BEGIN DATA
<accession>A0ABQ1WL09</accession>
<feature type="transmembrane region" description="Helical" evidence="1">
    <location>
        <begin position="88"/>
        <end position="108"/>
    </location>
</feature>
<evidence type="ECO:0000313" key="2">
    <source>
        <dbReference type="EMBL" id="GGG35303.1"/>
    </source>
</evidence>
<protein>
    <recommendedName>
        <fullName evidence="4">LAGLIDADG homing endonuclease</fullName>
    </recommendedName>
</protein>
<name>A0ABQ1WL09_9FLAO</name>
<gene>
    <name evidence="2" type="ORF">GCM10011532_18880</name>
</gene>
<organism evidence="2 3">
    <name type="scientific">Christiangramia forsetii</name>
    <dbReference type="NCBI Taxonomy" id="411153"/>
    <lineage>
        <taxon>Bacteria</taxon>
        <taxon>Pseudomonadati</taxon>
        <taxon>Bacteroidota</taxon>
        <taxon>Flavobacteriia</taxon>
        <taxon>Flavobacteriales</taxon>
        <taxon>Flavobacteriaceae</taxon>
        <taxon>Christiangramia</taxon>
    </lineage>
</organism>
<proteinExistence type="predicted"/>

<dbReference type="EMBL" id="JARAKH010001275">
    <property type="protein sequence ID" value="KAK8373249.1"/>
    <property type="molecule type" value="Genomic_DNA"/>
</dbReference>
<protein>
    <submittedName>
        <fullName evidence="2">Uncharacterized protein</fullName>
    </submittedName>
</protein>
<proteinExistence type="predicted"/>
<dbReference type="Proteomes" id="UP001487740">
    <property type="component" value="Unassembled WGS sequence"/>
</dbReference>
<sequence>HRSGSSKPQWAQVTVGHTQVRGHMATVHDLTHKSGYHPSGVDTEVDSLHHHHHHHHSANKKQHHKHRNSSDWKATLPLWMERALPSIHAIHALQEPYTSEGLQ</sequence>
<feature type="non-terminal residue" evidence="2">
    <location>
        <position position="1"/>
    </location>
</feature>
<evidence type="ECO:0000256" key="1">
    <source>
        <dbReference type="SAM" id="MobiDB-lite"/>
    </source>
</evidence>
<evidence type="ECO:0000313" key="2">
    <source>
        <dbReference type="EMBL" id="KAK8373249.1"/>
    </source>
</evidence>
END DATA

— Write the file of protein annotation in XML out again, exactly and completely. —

<accession>A0ABQ1WL09</accession>
<feature type="transmembrane region" description="Helical" evidence="1">
    <location>
        <begin position="88"/>
        <end position="108"/>
    </location>
</feature>
<evidence type="ECO:0000313" key="2">
    <source>
        <dbReference type="EMBL" id="GGG35303.1"/>
    </source>
</evidence>
<protein>
    <recommendedName>
        <fullName evidence="4">LAGLIDADG homing endonuclease</fullName>
    </recommendedName>
</protein>
<name>A0ABQ1WL09_9FLAO</name>
<gene>
    <name evidence="2" type="ORF">GCM10011532_18880</name>
</gene>
<organism evidence="2 3">
    <name type="scientific">Christiangramia forsetii</name>
    <dbReference type="NCBI Taxonomy" id="411153"/>
    <lineage>
        <taxon>Bacteria</taxon>
        <taxon>Pseudomonadati</taxon>
        <taxon>Bacteroidota</taxon>
        <taxon>Flavobacteriia</taxon>
        <taxon>Flavobacteriales</taxon>
        <taxon>Flavobacteriaceae</taxon>
        <taxon>Christiangramia</taxon>
    </lineage>
</organism>
<proteinExistence type="predicted"/>

<dbReference type="EMBL" id="JARAKH010001275">
    <property type="protein sequence ID" value="KAK8373249.1"/>
    <property type="molecule type" value="Genomic_DNA"/>
</dbReference>
<protein>
    <submittedName>
        <fullName evidence="2">Uncharacterized protein</fullName>
    </submittedName>
</protein>
<proteinExistence type="predicted"/>
<dbReference type="Proteomes" id="UP001487740">
    <property type="component" value="Unassembled WGS sequence"/>
</dbReference>
<sequence>HRSGSSKPQWAQVTVGHTQVRGHMATVHDLTHKSGYHPSGVDTEVDSLHHHHHHHHSANKKQHHKHRNSSDWKATLPLWMERALPSIHAIHALQEPYTSEGLQ</sequence>
<feature type="non-terminal residue" evidence="2">
    <location>
        <position position="1"/>
    </location>
</feature>
<evidence type="ECO:0000256" key="1">
    <source>
        <dbReference type="SAM" id="MobiDB-lite"/>
    </source>
</evidence>
<evidence type="ECO:0000313" key="2">
    <source>
        <dbReference type="EMBL" id="KAK8373249.1"/>
    </source>
</evidence>